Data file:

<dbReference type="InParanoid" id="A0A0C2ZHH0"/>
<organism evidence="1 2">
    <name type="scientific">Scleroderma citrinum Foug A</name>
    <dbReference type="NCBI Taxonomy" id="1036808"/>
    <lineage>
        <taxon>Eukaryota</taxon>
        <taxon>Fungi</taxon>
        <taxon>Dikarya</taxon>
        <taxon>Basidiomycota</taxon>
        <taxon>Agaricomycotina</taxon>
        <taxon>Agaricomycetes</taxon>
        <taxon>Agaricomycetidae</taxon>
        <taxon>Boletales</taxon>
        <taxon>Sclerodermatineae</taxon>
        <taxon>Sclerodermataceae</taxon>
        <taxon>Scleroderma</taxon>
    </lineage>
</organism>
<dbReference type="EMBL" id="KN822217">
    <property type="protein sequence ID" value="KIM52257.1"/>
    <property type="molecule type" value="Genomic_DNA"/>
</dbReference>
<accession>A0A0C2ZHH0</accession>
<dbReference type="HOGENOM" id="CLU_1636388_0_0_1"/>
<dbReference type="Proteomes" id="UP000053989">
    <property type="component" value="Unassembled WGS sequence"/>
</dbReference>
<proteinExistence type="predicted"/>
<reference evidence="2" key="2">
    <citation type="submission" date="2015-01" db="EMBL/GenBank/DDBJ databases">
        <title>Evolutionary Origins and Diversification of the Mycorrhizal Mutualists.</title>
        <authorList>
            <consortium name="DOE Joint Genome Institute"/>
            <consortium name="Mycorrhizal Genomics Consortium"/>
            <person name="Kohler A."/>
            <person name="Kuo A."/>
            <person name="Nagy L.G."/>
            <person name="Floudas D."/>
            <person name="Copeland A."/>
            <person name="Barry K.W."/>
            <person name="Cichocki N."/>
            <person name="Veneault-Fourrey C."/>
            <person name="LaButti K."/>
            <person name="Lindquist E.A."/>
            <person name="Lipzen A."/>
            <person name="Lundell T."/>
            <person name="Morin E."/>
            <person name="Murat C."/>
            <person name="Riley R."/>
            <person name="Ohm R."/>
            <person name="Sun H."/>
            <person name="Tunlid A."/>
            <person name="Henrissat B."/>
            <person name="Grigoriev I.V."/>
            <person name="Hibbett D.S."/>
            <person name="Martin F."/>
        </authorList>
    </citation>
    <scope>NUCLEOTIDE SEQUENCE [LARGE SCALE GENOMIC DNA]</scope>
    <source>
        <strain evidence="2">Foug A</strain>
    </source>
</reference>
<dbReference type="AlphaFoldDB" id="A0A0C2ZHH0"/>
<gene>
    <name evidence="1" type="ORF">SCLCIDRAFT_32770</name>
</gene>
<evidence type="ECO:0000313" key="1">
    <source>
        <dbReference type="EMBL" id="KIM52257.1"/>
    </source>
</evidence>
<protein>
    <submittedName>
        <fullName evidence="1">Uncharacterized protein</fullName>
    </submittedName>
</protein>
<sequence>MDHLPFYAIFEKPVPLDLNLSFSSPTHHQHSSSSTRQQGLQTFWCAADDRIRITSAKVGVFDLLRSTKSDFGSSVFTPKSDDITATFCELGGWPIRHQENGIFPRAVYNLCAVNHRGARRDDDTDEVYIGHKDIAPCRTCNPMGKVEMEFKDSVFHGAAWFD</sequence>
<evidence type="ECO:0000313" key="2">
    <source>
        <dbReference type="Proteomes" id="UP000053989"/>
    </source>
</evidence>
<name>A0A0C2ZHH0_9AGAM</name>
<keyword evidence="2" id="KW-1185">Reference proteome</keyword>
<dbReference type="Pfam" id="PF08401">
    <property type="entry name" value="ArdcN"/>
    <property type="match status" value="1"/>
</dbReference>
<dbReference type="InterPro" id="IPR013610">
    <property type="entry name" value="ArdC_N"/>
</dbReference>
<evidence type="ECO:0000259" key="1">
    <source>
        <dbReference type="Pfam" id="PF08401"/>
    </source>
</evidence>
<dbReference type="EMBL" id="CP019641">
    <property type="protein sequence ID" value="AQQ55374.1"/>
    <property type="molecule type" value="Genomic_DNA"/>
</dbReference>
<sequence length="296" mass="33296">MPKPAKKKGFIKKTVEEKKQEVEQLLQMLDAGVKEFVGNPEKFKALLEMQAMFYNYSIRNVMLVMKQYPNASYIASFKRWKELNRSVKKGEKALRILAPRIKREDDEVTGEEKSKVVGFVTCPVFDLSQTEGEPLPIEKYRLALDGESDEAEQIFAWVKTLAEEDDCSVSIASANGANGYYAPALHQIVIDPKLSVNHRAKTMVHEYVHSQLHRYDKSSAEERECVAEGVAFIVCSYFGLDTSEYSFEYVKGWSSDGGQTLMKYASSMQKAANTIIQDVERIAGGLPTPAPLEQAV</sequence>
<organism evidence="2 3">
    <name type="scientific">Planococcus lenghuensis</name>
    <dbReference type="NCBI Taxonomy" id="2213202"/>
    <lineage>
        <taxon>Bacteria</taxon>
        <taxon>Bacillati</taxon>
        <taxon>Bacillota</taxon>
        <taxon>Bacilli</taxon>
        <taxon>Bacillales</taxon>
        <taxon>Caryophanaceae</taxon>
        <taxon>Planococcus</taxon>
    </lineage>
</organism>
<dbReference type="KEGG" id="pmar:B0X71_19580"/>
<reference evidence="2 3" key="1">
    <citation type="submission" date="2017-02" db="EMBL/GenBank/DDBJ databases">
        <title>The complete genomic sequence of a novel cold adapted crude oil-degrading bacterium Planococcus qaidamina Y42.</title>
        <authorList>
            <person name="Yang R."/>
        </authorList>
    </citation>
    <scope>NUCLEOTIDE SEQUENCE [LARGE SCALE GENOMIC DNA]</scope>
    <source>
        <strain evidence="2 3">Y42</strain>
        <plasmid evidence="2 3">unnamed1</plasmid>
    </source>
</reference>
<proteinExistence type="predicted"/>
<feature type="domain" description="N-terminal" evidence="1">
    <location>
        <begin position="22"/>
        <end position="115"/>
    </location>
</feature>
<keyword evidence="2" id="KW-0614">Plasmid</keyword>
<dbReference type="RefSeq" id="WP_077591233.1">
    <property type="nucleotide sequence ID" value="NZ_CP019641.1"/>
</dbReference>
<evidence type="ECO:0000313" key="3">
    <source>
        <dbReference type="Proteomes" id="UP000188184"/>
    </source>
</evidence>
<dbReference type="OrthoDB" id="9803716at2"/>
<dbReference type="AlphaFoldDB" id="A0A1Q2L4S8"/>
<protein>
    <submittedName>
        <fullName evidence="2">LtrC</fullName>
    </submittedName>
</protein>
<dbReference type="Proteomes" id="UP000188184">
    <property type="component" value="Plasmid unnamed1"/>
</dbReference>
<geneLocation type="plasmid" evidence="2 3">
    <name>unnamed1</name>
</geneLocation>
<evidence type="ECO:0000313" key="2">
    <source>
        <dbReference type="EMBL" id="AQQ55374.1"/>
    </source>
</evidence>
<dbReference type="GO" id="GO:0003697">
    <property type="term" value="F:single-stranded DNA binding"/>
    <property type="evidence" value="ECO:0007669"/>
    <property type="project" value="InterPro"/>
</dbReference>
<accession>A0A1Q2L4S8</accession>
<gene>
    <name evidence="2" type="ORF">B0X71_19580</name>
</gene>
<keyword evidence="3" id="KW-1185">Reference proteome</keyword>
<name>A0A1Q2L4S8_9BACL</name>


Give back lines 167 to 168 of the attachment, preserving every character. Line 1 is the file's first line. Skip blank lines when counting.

    <property type="project" value="InterPro"/>
</dbReference>